Copious & Minute Review of Trauma Episode 2
The Trauma miniseries, featuring the safety service personal – EMTs namely, and their experience of catastrophies (of which there are approx. 5 a day!)– is still going on in our fair city. It’s filming on my block in North Beach, and taking up a precious block of non-street cleaning parking. Neighborly tensions are high.
On my way back from a run I noticed about 5 really attractive people sitting outside Kennedy’s. Not to harsh on Kennedy’s, but these people were Tall and Skinny. I thought it was appropriate that they were dressed in brown and black.
“They call us down and then we have to wait 7 hours. It’s like this each time.” And a lot more grumbling from the extras and staff. Note: a little bird told me they’re not getting carried over into another session, so feelings may be low.
Some neighbors have been complaining, and from what they’ve seen on TV, it hasn’t lived up to the hype. Most of us are just shocked at the money that Hollywood is paying in location fees. For some reason I think it’s 10K/day per spot, but not including the cost of cops, actors, etc. of course.
But anyways, what do you *think* about the miniseries? Well I’ve watched it far too many times, and here are my thoughts.
Episode 2: All’s Fair
First off, the guy from Friday Night Lights is sitting with another guy at Fort Point. Then, they respond to a call at the projects in Bay View. Estimated storytime? 2 minutes. Yep. There are a lot of problems like this one.
They don’t give The White Guy enough lines and time, which is interesting in this series, if you think that most of media gives a lot of time to The White Guys. But the problem is he’s a great actor and it’s kind of wasted, since he has no time to show us he is edgy and crazy. “Don’t kill the white guy,” was perhaps my favorite line in this- when he’s dealing with gang crime over in Bay View.
I really liked that a Caffe Trieste scene was within the first 10 minutes. I don’t really care about the love interest stuff. Can I say that The White Girl looks like a younger Jenna Elfman, and that would be the second time a SF story (Ed TV) featured a Jenna Elfman-ish woman in uniform? Hm. I think I revealed more about myself than any Hollywood plot.
OK this scene has caused the biggest talk amongst neighbors: the hot new guy and The White Girl respond to a call on Maccharini steps (pronounced correctly!) where an old man is halfway up, with a heart attack. Where is he going? The only thing up there is the Green Tortoise hostel, home of crabs and scabies. And young Euro tourists. Anyways, White Girl craftily attempts to give him oxygen and he refuses, he’s really just trying to get some morphine. Those wily EMTs! The funny bit is that the vehicle is parked halfway up. Um, how exactly did it get there? There was a random driving sequence that made no sense. And homeless old drug addict guys do not climb stairs. You’re relatively safe from homeless people on hills. Points to the actors for huffing and puffing their way through the lines. That was real.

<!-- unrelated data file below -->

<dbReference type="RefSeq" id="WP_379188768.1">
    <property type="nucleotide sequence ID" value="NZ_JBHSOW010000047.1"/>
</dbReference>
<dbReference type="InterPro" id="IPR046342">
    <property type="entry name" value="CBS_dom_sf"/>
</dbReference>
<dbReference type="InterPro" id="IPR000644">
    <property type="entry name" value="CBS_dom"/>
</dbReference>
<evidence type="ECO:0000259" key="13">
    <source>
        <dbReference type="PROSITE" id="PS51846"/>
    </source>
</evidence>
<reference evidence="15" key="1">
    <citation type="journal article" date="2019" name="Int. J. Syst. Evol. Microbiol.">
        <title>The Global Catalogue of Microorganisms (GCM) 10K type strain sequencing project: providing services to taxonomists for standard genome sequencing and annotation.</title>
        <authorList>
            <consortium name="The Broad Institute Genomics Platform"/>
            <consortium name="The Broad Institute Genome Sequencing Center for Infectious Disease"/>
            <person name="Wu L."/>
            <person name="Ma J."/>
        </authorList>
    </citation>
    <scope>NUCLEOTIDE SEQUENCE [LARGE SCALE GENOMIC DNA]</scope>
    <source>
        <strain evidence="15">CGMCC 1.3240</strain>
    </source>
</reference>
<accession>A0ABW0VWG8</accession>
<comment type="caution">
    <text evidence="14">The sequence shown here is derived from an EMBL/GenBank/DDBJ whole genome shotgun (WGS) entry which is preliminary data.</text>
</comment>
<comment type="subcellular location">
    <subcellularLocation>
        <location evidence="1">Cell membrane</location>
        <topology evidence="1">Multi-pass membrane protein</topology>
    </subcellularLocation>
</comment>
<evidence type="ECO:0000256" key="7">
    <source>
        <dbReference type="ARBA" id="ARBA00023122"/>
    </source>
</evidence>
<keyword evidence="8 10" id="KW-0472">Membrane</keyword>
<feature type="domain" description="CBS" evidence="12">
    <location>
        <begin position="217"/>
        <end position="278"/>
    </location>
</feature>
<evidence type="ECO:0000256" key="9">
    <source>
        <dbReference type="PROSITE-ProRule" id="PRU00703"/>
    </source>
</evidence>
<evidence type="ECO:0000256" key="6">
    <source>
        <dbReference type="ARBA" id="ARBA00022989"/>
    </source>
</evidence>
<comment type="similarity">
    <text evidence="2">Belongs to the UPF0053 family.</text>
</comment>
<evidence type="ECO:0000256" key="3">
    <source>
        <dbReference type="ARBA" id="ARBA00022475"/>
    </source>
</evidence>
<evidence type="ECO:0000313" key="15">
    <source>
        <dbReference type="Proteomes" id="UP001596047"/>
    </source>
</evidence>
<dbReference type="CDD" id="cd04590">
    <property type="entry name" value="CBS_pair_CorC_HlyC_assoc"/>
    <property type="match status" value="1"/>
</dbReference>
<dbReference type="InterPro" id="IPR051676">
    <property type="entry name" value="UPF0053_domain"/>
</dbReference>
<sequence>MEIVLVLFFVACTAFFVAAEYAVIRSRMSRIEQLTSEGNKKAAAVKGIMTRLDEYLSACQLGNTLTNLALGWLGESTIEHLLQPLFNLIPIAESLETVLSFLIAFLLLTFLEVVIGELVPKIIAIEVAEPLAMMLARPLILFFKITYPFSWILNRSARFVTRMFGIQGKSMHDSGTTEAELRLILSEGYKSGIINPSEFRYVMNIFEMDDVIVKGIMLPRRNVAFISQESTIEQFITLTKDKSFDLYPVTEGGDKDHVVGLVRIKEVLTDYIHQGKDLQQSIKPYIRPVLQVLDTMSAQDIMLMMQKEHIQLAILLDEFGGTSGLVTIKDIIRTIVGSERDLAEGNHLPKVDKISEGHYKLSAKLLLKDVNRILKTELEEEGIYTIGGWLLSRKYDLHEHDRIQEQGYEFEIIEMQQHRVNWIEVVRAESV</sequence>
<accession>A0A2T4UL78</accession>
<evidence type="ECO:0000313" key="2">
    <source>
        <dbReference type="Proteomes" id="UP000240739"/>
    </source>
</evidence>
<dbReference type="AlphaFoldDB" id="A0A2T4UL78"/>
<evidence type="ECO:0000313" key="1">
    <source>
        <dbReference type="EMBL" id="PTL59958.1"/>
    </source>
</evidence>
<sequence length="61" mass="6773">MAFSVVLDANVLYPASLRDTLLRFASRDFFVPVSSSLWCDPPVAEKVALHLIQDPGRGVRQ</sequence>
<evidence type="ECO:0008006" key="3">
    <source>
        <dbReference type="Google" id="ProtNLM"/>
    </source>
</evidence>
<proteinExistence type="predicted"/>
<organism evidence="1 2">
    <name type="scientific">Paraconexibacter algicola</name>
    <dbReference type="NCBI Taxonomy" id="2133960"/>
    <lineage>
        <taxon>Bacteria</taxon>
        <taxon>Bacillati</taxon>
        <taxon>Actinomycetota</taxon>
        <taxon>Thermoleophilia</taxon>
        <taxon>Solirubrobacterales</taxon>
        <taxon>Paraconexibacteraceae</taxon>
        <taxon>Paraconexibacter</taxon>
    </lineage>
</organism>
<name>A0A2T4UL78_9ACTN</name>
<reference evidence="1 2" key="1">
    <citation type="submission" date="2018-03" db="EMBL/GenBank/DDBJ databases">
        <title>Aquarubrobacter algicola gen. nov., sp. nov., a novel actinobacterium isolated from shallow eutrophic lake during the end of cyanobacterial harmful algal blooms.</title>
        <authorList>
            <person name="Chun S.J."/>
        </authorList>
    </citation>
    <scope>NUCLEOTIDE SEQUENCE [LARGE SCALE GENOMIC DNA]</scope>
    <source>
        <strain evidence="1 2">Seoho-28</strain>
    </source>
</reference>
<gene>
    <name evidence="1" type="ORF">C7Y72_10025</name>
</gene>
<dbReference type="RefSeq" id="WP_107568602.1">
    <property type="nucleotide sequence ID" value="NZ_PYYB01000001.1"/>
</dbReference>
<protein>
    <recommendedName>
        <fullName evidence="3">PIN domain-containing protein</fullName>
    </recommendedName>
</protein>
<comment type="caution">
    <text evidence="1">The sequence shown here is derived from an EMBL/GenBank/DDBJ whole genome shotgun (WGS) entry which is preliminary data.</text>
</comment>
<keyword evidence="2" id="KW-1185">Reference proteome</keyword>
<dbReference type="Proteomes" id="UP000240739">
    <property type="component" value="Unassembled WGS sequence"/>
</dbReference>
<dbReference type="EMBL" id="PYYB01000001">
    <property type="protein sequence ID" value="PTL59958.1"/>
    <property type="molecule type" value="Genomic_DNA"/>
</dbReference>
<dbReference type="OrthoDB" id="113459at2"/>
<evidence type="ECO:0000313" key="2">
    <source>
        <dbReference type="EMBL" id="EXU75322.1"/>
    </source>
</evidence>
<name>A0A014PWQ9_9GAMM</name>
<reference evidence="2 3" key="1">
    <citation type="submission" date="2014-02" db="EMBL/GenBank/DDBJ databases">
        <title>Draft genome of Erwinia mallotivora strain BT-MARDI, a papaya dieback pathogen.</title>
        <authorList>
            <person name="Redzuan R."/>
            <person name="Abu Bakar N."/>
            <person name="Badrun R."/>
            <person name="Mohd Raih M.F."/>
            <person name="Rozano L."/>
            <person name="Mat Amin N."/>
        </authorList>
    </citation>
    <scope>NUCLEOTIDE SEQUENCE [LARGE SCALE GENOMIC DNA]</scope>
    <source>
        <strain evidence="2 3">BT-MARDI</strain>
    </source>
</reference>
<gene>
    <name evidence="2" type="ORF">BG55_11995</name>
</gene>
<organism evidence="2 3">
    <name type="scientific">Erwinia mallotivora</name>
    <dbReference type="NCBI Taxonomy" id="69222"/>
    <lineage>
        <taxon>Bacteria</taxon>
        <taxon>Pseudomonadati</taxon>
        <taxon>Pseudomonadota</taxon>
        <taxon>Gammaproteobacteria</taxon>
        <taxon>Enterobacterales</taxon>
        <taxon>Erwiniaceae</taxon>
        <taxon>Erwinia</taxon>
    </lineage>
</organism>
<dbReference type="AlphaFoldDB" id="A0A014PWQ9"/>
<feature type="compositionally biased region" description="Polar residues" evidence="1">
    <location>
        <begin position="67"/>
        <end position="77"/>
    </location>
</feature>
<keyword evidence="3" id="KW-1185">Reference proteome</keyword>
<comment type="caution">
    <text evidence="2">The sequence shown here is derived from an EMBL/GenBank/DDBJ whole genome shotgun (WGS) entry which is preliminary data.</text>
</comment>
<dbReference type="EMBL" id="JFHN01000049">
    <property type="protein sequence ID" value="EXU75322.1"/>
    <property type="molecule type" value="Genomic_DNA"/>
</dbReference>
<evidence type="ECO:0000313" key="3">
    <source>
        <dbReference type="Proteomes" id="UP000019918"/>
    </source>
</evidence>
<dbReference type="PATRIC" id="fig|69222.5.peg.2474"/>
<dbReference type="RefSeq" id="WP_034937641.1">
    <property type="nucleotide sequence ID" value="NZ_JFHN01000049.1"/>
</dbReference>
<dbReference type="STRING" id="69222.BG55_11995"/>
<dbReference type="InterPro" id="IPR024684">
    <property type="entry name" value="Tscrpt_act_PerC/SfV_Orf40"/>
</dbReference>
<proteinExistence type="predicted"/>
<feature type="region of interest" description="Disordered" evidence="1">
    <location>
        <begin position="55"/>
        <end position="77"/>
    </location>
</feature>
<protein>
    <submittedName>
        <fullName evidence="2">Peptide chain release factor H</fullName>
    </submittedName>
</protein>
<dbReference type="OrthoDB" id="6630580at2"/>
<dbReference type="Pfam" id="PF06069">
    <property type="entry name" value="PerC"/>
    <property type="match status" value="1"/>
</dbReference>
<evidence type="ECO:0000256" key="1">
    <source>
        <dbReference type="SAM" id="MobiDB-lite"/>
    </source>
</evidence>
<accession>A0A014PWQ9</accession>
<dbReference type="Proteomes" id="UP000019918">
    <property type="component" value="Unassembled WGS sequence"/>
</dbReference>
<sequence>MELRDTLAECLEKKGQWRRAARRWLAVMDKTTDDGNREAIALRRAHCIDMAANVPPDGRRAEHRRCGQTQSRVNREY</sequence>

Hospital scene, some kind of Grey’s Anatomy. I’ve decided this is St. Francis on Nob Hill. And why, oh why, are there only 5 people who work in this hospital? Having visited the emergency room there (sadly) there was a lot of registration staff, and a few seconds of a doctor, oh, and a lot more EMTs and orderlies.
Just to keep track, 2 calls so far. The next one is a blow-out, a car careens into Embarcadero Street Fair. My question with so much of this is- why make it up? There’s vendors there every day, as well as weird promotions. You don’t have to make it a real fair. Nobody calls it anything, either. It’s just … Embarcadero. I would have preferred the Farmer’s Market myself, but hey.
This happened in another city, and the whole “ripped from the headlines” thing is cute, but in all, at this point watching it the first time, I was done with the violence. It’s just pretty stark and random. I guess they’re trying to get some feeling going for the adrenalin rush and randomness of safety work, but for me as a veiwer, it was stressful. Oh, and note, The White Guy and his partner drove from Washington Square Park to Embarcadero in a realistic story-time (5 mins?).
There are more kids in this show already than per capital in SF. Just sayin’, the kid-acting wasn’t that hot, and the whole subplot of Rabbit and his aversion to kids didn’t work for me. Most of the sentimental subplots aren’t working, not sure why yet. Perhaps because they don’t have enough time or interest to engage? The lines are quick and sappy? The macho stuff doesn’t hold?
The White Guy again got me with a good line- as they’re leaving the Embarcadero Street Fair, his partner says he’s hungry and The White Guy goes, “Noodles?” I have low standards.
My final note that I wrote while watching: “the number of crimes in this show is apocalyptic. Can’t they give some love to Oakland, Richmond or Fremont?”